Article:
Using a bow belonging to the son of Mr. Norman Little, Langwathby, Mr. Farrer shot several across the river but the lines proved too heavy. Then an angler offered him a length of fishing line and the arrow carried this light nylon line over the eighty-yard gap.
Heavier lines were pulled over and then a cable and within a short time Mr. Short was able to use the telephone to congratulate Mr. Haythornthwaite, on the far side of the river.
The old bridge had stood from at least 1686, the date cut on one of the facing stones. Early bridges across the Eden were stock-bridges, with planks on bearers resting on logs or stocks. These stocks were later replaced by "jewels" or stone pillars, but stone arches did not appear in this part of the country until after the Restoration in 1660.
In neighbouring Westmoreland, the Quarter Sessions carried out an investigation into the condition of bridges after the disastrous Civil War and in 1679 ordered that 5d in the £ be levied upon the Barony of Appleby for the next seven years for the reparation of bridges. At the end of the seven years, in 1686, they ordered an inspection of the repaired bridges.
The date of the Langwathby bridge suggests that Cumberland might have carried out a similar exercise and that a new bridge might have been built at Langwathby or, at least, extensive repairs done. Two earlier bridges near the village had been swept away by floods.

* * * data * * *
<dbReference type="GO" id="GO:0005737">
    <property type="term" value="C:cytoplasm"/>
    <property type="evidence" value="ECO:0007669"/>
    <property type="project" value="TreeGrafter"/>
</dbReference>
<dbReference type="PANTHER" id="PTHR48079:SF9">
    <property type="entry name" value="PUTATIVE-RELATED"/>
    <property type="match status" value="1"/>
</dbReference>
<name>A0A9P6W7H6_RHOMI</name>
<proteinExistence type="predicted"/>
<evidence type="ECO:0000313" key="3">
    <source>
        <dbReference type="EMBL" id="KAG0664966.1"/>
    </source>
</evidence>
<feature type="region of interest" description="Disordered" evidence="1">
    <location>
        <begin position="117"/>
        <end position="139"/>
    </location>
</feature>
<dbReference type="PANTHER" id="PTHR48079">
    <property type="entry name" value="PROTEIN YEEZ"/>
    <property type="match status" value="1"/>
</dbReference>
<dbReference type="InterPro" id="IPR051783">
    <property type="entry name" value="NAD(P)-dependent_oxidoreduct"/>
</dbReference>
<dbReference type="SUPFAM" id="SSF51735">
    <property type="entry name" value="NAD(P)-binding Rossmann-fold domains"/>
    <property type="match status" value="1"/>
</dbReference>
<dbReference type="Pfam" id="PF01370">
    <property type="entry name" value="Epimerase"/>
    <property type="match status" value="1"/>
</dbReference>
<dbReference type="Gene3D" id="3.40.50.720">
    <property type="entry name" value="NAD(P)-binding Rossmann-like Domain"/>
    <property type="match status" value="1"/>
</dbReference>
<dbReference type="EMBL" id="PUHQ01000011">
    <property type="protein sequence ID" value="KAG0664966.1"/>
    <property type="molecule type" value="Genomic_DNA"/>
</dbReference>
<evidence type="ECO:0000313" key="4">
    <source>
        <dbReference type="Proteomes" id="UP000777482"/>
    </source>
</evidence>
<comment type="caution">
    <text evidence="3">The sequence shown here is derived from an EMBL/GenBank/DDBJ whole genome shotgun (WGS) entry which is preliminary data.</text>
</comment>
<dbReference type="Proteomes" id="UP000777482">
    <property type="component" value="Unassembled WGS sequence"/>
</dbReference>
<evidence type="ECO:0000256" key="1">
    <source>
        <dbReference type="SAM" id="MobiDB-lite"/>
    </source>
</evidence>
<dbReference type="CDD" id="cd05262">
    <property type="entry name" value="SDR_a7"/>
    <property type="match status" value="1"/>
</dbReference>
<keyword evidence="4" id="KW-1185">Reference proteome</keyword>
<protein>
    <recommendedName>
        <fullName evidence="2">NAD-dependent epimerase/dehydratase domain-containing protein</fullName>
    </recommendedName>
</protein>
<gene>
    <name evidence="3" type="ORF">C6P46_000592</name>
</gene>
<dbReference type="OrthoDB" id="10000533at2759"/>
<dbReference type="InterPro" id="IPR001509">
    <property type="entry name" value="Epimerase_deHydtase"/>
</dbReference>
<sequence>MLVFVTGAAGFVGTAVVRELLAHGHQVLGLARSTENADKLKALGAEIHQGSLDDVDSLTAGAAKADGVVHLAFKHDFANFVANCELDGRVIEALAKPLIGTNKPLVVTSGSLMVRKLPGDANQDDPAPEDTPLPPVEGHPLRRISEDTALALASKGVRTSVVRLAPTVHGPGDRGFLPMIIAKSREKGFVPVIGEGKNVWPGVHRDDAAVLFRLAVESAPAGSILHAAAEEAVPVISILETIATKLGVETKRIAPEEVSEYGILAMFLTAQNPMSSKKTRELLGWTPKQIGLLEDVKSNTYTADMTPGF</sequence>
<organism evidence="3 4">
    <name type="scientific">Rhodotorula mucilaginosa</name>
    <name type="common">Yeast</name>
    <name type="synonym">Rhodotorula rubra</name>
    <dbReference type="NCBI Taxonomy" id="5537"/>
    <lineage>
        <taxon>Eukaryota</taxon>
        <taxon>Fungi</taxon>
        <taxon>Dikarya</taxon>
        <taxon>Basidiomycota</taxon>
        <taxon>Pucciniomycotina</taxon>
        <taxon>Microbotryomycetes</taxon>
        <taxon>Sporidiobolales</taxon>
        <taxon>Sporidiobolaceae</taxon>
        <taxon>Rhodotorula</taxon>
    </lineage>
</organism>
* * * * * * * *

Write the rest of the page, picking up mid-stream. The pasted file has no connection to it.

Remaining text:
The first arched stone bridges were narrow pack-horse bridges which served for centuries. Then, with more vehicular traffic and the coming of the turnpike roads, new arches were often built on the upstream side of the earlier bridges to strengthen them and widen the roadway.
This probably happened at Langwathby but there is no record of bridge improvements until 1932, when the roadway of the bridge was strengthened with concrete and steel piles were driven into the river bed upstream of the pillars.
From March 1968 until the end of May traffic was diverted by way of Culgaith but some Langwathby people left vehicles on the Penrith side of the bridge and crossed daily by boat.
The County Council had estimates for new bridges at two points, one 50 yards downstream, which would cost £370,000, and another 500 yards upstream, which would divert the road outside the village and which was estimated to cost £309,000.
Meanwhile work began on erecting a temporary bridge. A metal girder bridge which had been placed over the damaged Portinscale Bridge, near Keswick, and which was not needed following the opening of a by-pass road into the village, was dismantled and brought to Langwathby.
It was said at the time that this would form part of the temporary Langwathby bridge but, in fact, it was used only during the construction of the existing girder bridge.